“Cleaning after machine work and before assembly is the hardest part,” he says. “Getting all the oil galleys clean and all that stuff is definitely the hardest part of the job. The biggest problem with most of the parts washers is there’s always places that the water lays. By rotating the part like a rotisserie chicken, it helps that stuff fall out of the part as opposed to getting trapped in the part. When a block, for instance, is set up on its tail or something like that, you can’t get material to fall out of the holes. By rotating the part it cleans a lot better.”

In addition to those cleaning solutions, D&J also has an Ultrasonic for small parts. Drew says it works well, but you’ve got to keep it maintained. 

“The downfall of it is once the water gets some debris in it, it doesn’t filter well,” he admits. “We use it for valvetrain components, connecting rods, and some of the smaller engine parts – pushrods, rocker assemblies, things like that go in there.” 

D&J will also utilize blast cabinets – steel shot media for cast iron engine components and glass bead for aluminum components such as housings. Finally, the shop’s steam pressure washer is used for only very tough-to-clean components, but it has more or less been replaced by the Renegade parts washer.

Off course, not only do shops need to consider how each piece of cleaning equipment functions and ultimately cleans, but you also have to factor in how long each of those processes will take when looking to purchase equipment for your own needs.

“Cleaning with the aqueous cleaner to degrease before we shot blast cores probably takes an hour,” Pumphrey says. “Then, cores go into the shot blast for probably 15 minutes. That’s a core that’s ready to be inspected for cracks and then machined. 

“After the machine work is done and it’s ready for assembly, it goes into the Renegade rotisserie cleaner for 15-30 minutes to clean depending on how good the guys did in the first process. Sometimes that becomes a problem because of the aqueous parts washer in the beginning. That’s why we want that bake oven up and running. I think it will solve a lot of the issues from grease and carbon and everything from EGR systems that gets in the intake on the cylinder heads.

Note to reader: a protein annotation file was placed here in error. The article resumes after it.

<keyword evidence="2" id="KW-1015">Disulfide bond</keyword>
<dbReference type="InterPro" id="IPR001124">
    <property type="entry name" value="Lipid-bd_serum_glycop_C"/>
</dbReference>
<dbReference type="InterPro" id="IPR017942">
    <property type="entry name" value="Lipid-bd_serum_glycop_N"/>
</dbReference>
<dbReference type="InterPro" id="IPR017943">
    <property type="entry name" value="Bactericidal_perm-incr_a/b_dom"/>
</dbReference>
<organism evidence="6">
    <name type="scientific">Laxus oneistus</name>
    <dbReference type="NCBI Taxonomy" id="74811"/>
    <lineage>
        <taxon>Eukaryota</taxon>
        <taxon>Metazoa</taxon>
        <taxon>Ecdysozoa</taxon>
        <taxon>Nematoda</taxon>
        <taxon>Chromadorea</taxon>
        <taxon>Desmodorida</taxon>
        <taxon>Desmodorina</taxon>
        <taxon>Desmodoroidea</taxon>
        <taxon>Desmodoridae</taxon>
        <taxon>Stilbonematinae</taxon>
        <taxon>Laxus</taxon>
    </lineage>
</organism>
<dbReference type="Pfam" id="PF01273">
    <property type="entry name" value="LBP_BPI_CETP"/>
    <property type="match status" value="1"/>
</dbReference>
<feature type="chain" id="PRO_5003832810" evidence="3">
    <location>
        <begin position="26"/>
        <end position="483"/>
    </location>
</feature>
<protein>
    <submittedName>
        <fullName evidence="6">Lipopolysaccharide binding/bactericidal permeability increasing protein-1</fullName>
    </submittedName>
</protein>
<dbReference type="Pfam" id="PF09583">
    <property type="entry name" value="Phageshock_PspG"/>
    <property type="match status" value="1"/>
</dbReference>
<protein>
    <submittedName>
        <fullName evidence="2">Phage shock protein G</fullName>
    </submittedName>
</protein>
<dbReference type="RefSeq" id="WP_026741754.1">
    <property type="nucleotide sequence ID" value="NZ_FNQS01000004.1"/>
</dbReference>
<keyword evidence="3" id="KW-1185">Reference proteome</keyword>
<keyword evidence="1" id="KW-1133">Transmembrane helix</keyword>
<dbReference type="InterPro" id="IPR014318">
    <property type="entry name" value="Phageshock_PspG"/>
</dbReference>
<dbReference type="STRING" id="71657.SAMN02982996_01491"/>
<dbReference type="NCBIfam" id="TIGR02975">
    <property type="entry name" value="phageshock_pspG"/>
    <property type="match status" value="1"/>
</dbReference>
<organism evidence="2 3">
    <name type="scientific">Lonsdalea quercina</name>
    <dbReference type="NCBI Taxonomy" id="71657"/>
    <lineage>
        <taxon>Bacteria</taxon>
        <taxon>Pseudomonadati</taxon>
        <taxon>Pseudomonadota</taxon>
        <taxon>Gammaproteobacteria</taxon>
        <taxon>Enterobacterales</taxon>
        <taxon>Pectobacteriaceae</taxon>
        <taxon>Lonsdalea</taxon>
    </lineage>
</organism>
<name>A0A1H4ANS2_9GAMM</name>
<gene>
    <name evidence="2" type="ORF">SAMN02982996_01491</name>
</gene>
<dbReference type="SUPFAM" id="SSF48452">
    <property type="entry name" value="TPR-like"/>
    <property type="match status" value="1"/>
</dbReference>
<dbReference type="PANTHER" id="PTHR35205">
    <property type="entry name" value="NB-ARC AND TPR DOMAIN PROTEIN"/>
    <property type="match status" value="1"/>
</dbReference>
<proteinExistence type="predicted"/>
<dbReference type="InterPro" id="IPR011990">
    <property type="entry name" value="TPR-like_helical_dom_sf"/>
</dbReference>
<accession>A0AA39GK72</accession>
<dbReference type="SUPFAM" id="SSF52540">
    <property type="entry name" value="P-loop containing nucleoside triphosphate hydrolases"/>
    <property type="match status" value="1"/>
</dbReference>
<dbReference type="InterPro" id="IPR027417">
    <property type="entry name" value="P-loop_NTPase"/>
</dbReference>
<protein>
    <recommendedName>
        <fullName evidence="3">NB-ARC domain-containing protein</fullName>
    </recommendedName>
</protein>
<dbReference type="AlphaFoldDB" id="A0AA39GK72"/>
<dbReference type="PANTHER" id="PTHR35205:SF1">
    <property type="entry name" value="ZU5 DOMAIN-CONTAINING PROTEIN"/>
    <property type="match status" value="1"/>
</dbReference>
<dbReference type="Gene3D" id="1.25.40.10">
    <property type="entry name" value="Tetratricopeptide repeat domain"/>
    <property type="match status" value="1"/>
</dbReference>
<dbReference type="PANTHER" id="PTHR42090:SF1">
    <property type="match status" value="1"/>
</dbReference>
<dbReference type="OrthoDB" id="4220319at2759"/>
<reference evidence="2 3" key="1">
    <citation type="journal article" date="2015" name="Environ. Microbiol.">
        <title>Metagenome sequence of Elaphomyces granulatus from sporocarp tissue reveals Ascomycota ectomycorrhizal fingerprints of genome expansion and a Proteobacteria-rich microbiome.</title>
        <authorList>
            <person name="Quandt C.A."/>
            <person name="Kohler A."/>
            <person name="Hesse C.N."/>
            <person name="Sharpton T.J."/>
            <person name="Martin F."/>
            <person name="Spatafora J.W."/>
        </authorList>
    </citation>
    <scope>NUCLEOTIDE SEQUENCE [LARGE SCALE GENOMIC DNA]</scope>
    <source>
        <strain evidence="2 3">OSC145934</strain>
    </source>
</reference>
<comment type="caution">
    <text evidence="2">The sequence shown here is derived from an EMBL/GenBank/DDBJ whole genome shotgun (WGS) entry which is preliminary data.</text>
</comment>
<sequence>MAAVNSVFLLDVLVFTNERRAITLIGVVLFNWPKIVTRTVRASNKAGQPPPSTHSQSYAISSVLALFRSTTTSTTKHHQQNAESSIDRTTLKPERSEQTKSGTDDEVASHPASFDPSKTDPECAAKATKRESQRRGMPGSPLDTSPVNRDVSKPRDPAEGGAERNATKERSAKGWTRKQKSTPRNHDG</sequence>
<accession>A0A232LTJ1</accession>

Be thoughtful about where the equipment makes sense within
the construct of your shop’s flow and engine build process to help
make the cleaning itself easier, as well as the step before and after
the cleaning easier.

“With cast iron, the bake oven can go to 700 degrees F. They say a cycle time is five hours, but we can load it with more parts, so we’d be able to clean two to three blocks at a time and six cylinder heads at a time.

“The ultrasonic, depending on what you put in there, takes about 10 minutes typically. Parts come out of that pretty clean. The glass bead cabinet depends on what you’re cleaning, but 10-15 minutes is what it takes typically to clean a housing.

“The pressure washer steam cleaner is what we used to use before we bought the Renegade parts washer. We were back and forth cleaning blocks with it for a couple of hours. We’d clean a part and then find some more dirt and debris on inspection and have to go back to cleaning again and pressure washing again. That was the best solution we had up until we bought this rotisserie-style Renegade cleaner, which now only takes 30 minutes max.”

Lastly, in addition to timelines for each cleaning process, shops should consider where cleaning equipment gets set up in relation to different aspects of the engine building process. Try to avoid just sticking equipment where you have space. Be thoughtful about where the equipment makes sense within the construct of your shop’s flow and engine build process to help make the cleaning itself easier, as well as the step before and after the cleaning easier. Your employees will thank you.

Remember, every shop needs to clean its engine components, but what equipment you use is entirely up to you and your shop’s needs. There is no one size fits all.  EB